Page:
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C.D. Warner, et al., comp. The Library of the World’s Best Literature.
An Anthology in Thirty Volumes. 1917.

From ‘The Everlasting Mercy’

By John Masefield (1878–1967)

From ’41 to ’51

I was my folk’s contrary son;

I bit my father’s hand right through

And broke my mother’s heart in two.

I sometimes go without my dinner

Now that I know the times I’ve gi’n her.

From ’51 to ’61

I cut my teeth and took to fun.

I learned what not to be afraid of

And what stuff women’s lips are made of;

I learned with what a rosy feeling

Good ale makes floors seem like the ceiling,

And how the moon gives shiny light

To lads as roll home singing by’t.

My blood did leap, my flesh did revel,

Saul Kane was tokened to the devil.

From ’61 to ’67

I lived in disbelief of Heaven.

I drunk, I fought, I poached, I whored,

I did despite unto the Lord.

I cursed, ’would make a man look pale,

And nineteen times I went to gaol.

Now friends, observe and look upon me,

Mark how the Lord took pity on me.

By Dead Man’s Thorn, while setting wires,

Who should come up but Billy Myers,

A friend of mine, who used to be

As black a sprig of hell as me,

With whom I’d planned, to save encroachin’,

Which fields and coverts each should poach in.

Now when he saw me set my snare,

He tells me “Get to hell from there.

This field is mine,” he says, “by right;

If you poach here, there’ll be a fight.

Out now,” he says, “and leave your wire;

It’s mine.”

“It ain’t.”

“You put.”

“You liar.”

“You closhy put.”

“You bloody liar.”

“This is my field.”

“This is my wire.”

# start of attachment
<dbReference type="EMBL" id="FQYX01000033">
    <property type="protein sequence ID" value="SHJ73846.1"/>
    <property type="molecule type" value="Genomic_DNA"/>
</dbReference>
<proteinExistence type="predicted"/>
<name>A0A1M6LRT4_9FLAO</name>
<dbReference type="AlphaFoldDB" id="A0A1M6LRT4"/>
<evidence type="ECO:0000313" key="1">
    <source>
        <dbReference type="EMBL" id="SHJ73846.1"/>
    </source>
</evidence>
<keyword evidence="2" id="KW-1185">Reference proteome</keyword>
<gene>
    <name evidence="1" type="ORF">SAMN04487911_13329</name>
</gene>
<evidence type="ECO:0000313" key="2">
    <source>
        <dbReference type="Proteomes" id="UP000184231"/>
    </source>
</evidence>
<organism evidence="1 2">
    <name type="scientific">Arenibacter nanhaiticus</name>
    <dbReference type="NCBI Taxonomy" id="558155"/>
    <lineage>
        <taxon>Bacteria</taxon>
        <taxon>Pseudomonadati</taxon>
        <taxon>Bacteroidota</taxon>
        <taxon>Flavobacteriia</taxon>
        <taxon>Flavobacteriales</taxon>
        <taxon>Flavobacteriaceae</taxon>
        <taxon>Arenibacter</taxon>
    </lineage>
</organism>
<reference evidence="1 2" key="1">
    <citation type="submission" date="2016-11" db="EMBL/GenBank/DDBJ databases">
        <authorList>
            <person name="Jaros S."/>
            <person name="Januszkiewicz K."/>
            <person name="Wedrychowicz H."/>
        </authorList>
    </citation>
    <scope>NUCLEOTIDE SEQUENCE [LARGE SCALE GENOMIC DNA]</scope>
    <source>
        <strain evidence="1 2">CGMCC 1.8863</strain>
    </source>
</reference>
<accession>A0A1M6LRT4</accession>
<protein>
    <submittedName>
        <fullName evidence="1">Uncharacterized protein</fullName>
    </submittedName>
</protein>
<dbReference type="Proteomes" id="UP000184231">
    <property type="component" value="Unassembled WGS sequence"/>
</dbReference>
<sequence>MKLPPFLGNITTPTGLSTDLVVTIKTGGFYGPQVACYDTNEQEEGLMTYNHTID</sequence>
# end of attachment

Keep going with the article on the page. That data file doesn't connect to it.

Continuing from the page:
“I’m ruler here.”

“You ain’t.”

“I am.”

“I’ll fight you for it.”

“Right, by damn.

Not now, though, I’ve a-sprained my thumb,

We’ll fight after the harvest hum.

And Silas Jones, that bookie wide,

Will make a purse five pounds a side.”

Those were the words, that was the place

By which God brought me into grace.

On Wood Top Field the peewits go

Mewing and wheeling ever so;

And like the shaking of a timbrel

Cackles the laughter of the whimbrel.

In the old quarry-pit they say

Head-keeper Pike was made away.

He walks, head-keeper Pike, for harm,

He taps the windows of the farm;

The blood drips from his broken chin,

He taps and begs to be let in.

On Wood Top, nights, I’ve shaked to hark

The peewits wambling in the dark

Lest in the dark the old man might

Creep up to me to beg a light.

But Wood Top grass is short and sweet

And springy to a boxer’s feet;

At harvest hum the moon so bright

Did shine on Wood Top for the fight.

When Bill was stripped down to his bends

I thought how long we two’d been friends,

And in my mind, about that wire,

I thought, “He’s right, I am a liar.

As sure as skilly’s made in prison

The right to poach that copse is his’n.

I’ll have no luck to-night,” thinks I.

“I’m fighting to defend a lie.

And this moonshiny evening’s fun

Is worse than aught I’ve ever done.”

And thinking that way my heart bled so

I almost stept to Bill and said so.

And now Bill’s dead I would be glad

If I could only think I had.

But no. I put the thought away

For fear of what my friends would say.

They’d backed me, see? O Lord, the sin